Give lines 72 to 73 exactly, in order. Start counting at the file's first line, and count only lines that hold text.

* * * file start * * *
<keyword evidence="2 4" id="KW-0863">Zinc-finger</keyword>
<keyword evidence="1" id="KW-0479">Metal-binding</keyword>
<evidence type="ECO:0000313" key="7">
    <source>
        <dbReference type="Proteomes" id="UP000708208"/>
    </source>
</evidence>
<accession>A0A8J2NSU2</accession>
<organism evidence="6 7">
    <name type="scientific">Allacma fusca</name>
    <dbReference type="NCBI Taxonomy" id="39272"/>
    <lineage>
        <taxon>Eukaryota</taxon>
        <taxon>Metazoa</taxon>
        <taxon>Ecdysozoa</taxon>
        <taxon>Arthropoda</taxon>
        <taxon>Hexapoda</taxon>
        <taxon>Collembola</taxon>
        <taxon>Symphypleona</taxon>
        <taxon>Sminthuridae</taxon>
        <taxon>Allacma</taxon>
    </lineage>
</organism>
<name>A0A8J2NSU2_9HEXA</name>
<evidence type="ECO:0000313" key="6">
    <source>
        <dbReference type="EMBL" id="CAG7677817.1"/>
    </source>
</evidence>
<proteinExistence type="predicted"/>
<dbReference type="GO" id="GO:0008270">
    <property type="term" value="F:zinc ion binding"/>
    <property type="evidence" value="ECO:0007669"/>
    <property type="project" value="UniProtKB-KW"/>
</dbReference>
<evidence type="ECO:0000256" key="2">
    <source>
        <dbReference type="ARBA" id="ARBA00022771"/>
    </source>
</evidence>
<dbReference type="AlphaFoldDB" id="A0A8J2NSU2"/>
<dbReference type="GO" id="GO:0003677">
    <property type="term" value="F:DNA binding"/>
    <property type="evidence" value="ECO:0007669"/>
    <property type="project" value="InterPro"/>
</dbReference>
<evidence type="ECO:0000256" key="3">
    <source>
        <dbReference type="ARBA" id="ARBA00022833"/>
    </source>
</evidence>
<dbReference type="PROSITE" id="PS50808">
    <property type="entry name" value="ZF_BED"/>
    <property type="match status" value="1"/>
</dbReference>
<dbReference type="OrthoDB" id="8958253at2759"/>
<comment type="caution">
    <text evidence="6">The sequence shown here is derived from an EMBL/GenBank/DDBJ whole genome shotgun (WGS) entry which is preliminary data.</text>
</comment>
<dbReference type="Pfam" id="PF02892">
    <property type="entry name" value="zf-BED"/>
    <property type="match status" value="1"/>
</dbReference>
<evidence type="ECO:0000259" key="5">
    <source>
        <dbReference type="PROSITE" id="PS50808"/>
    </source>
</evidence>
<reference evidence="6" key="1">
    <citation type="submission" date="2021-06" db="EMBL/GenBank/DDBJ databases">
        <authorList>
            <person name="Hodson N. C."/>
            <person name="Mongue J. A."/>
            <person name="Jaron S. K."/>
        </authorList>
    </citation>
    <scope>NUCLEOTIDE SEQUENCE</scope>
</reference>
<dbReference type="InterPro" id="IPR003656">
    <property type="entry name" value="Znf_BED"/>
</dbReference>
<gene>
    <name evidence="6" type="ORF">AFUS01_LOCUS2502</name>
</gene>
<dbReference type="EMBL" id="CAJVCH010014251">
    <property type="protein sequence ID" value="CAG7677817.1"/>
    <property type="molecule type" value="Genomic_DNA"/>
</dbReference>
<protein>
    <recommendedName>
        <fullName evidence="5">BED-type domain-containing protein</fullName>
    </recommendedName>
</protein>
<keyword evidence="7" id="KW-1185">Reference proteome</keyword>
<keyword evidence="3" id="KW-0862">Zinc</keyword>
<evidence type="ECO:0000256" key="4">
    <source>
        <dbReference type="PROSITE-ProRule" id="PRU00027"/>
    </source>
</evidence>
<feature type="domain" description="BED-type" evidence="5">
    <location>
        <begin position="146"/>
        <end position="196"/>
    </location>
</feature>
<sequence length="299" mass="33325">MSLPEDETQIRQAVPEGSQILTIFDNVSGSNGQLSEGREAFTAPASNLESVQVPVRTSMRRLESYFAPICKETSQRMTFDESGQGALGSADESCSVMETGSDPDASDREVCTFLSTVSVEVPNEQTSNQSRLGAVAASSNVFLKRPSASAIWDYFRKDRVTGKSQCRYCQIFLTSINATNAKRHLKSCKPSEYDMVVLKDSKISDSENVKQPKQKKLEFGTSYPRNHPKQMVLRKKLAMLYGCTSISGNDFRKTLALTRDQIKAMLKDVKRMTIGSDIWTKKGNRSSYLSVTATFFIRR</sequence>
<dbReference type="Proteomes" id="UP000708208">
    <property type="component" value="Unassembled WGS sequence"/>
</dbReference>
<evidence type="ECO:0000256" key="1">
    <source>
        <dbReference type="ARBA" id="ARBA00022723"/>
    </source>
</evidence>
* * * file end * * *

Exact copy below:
            <person name="Hodson N. C."/>
            <person name="Mongue J. A."/>